I first learned about this amazing tent-trailer when a friend posted it on Facebook last weekend. If I ever planned to explore the outback of Australia, this is how I'd like to do it. The technology, the convenience, the creativity is just breathtaking. I think I could even get into camping if I had a rig like this!
I actually used to be really into camping, but it was when I was a kid and had only two obligations: to do what I was asked when I was asked, and to have fun! I loved camping -- those family outings that took us away for a weekend or a week at a time and parked us somewhere near a river or lake or ocean, the station wagon and trailer jammed full of food, clothing, bedding, gear and games to keep five kids busy and happy. Food tasted better when it was cooked on the camp stove or over the fire -- pancakes and bacon, grilled cheese sandwiches and a big pot of bean with bacon soup, an aluminum foil packet of chicken and vegetables cooked in the coals. After lunch we'd go exploring, looking for seashells or pinecones, fishing in the river, or driving up winding mountain roads. What could have brought us more joy than s'mores and singing, telling jokes and playing games around the campfire after the sun had gone down? Nothing I can think of.
There was, of course, not a lot of joy in trying to get comfortable on an air mattress inside a tent that had been placed, inadvertently, on a slope or a rock no one had detected when camp was set up after dark. And then there were those mornings when you unzipped the flap of the tent and took your first step out, only to discover that it had rained in the night and just outside your door was a stream that hadn't been there when you'd gone to bed.
The long walk to the public restroom was never quite as scary as the experience of using said restroom when you finally got there. But that was what you had to give up for all the fun stuff you got to do.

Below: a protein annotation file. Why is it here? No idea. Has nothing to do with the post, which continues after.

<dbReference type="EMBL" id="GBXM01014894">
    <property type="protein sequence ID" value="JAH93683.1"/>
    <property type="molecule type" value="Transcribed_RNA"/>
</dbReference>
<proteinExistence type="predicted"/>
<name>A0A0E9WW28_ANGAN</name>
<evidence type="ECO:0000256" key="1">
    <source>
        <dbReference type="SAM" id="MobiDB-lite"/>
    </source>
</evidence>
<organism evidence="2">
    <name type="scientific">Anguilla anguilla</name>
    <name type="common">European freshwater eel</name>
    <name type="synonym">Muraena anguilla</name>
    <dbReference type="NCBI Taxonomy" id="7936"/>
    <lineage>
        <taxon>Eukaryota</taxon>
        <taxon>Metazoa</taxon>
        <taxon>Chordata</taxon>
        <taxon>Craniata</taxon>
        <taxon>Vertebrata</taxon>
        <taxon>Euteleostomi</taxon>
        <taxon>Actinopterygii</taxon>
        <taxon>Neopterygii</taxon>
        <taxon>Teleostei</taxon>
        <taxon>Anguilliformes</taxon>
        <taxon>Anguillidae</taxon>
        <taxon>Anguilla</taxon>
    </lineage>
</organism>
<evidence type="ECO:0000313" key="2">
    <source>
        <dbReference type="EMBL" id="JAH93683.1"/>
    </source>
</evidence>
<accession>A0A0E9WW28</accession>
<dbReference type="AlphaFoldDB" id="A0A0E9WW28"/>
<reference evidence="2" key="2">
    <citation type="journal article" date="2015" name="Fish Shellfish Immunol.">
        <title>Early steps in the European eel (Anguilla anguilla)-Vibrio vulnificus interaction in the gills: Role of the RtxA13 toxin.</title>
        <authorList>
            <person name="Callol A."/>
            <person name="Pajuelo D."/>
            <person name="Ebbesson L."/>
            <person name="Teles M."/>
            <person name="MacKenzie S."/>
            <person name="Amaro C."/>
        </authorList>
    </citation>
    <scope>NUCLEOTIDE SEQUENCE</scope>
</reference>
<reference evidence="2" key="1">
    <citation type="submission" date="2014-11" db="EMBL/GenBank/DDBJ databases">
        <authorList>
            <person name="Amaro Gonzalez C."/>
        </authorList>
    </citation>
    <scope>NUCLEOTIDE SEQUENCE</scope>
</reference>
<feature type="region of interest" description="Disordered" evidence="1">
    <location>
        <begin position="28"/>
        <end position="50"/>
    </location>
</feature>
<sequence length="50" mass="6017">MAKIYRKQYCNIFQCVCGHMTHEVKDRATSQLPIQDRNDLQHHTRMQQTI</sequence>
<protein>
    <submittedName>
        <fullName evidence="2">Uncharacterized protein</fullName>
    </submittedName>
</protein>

Looking back on it, I wonder why my parents went through the massive effort to get us ready for a week-long camping trip. I have friends who do the same kinds of things for their families now, but in the 50s and 60s there were fewer conveniences to take the hard work out of getting ready for the fun. And there were certainly no UEV-440s back then!
Ah, but we did have a tent trailer when we were kids. We five kids ranged in age from three to nine when the trailer became part of our lives. We usually arrived at the campsite in the evening, after Dad had worked a full day, and our parents would start the process of unfolding the two beds from the center of the trailer and extending them over the edges of the trailer. They'd put the poles in place and drape the canvas taut over them, fastening them to the sides of the trailer. They'd level the trailer out and secure it in place, drop the step down so that we could get in, then we'd all start hauling our supplies out and setting them up. By the time we'd finish it was late, but our home on wheels would be tidy and the workout had us ready for a good night's sleep.
The trailer resembled a sardine can once we were all tucked in for the night. With a parent and a little boy on each of the narrow beds and an air mattress for the other three of us kids on the floor between the beds, there was little room for anything else in the trailer.
As far as I know we don't have any pictures of the trailer. But this one looks most like the one we had of any photos I found on the internet.
I looked at lots of pictures before I chose this one. It was the zipper that pulled me back to my childhood andreminded me of the claustrophobia that I experienced when we were all crammed into the trailer but also the sense of safety, knowing that we were all seven together when that zipper was down. Maybe it's the many times we couldn't really get the tent dried out after a rain that gave it its own peculiar odor, not a bad smell, but a kind of heavy smell. It filled my nostrils when I saw this photo and my breathing changed slightly.
I felt the trailer sway slightly in my mind as I imagined being inside. When you'd put your foot on the step it made a bit of a clanging noise and it moved slightly, reminding you that everything about this camping experience was temporary.
Well, not everything. I still have my memories, and they are nothing but sweet.
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*Sometimes, on dreary winter days when we were young and we couldn't play outside and we were out of ideas of what to do inside, someone would pose a question: "What do you want to talk about?" We all gave the same answer: "Let's talk about camping!"